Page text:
It’s Sunday afternoon in FOSDEM, and I’m just adding one or two slides to compliment the presentation I’m giving this afternoon – which gives me a minute to sit down and think on everything that’s happened since we got here.
I travelled to FOSDEM with Mathieu Stute of OpenWengo on the surprisingly fast Thalys, which gave me a chance to write my presentation on “Developing GNOME through marketing and outreach” (shortened to “Marketing GNOME” on the title slide).
Thanks to Bader for proving one of my early points after the talk – he said “you know you didn’t talk about marketing, you talked about promotion”. We spend too much time talking about metaphysical questions like “what is GNOME” and “what is marketing”, and not enough time actually making the easy wins in outreach. The main point I wanted to get through with this presentation are that there are lots of ways that grass-roots movements can do outreach, but that we have now got most of the useful infrastructure in place to allow the project as a whole to benefit from that outreach, and create the feedback loop which will improve GNOME over time.
Some simple things that you can do as an individual:
- Talk to your local council and get in contact with their CTO to see if there are plans to use free software
- Talk to the college professor you know asking if he’d like to have students do a free-software related project next year
- Offer to do a talk to the local LUG/college computer club on free software and GNOME
- Write articles for the local paper/magazines
- Ask local magazine editors if they’d like to include a GNOME LiveCD or OpenCD on their cover
All of these things come from the same principle – people aren’t aware that there are free software community members everywhere – a local counsil would like to use some stuff, but they don’t know about the local LUG, and no-one’s thought to go and talk to them. Magazine editors are looking for content, but don’t know who to ask. Trade stands are being organised, and people ask the GNOME Foundation if we can run a stand, the answer is almost always “I don’t know”.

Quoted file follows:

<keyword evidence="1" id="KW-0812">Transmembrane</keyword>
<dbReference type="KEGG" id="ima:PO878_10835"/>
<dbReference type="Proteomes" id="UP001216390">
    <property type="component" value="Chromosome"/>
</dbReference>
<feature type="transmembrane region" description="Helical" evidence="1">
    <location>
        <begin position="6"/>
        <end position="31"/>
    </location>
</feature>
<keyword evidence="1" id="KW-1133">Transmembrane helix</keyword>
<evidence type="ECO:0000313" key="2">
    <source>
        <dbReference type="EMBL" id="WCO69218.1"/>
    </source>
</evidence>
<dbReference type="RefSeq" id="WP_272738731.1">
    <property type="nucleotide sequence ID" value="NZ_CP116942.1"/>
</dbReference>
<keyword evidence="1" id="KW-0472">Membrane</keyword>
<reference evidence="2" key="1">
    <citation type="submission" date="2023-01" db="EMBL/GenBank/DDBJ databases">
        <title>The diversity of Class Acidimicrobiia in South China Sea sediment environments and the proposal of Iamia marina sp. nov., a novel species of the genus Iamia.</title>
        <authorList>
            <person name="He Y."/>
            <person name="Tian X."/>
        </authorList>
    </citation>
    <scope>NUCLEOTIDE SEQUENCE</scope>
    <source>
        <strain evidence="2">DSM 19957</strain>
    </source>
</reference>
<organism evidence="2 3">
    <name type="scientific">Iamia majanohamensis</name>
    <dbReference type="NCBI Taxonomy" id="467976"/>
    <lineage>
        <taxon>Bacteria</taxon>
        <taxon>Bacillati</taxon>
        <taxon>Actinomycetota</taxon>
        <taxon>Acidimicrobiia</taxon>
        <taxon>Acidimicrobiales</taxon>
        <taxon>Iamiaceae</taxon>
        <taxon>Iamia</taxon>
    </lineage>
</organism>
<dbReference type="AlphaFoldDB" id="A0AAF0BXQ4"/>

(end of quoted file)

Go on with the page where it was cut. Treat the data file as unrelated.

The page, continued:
I also gave a lightning talk on OpenWengo which was well received, I think – and I’ve had lots of chats at various stages with Yannick from Nokia and Simon and Daff from Collabora about Telepathy and its relationship to OpenWengo.
Yesterday evening, had a good dinner (expensive, and not very copious, but nice) with a bunch of people from the FLOSSFoundations group – I don’t remember all the names, but Gerv from MoFo, Allison Randall from TPF, Cornelius and Sebastien from KDE eV, Greg Stein, Sander Striker, colmmacc and others from the Apache Foundation, and Leslie from the Google Summer of Code were there – we had a good & varied chat which went from energy through to hacking, accountants, trademarks (as usual) and governance. Oh – and Belgian beer.
Today is chill-out day in FOSDEM – everyone’s a little dehydrated, a little hung over and a little tired – which makes for a nice chilled atmosphere. I am still getting over people walking around at 10 in the morning with a bottle of Orval in their hand…
For those wondering, I didn’t manage to get up and get running at 7am on Saturday. I finally got on the road about 7.45 – and planned on running a little over an hour just to tread water for the week. In the end, I got lost in the outskirts of Brussels (running South on the East side of the park, rather than North on the West side), and ended up running about 11 miles, which is close enough to keep me on schedule for the marathon.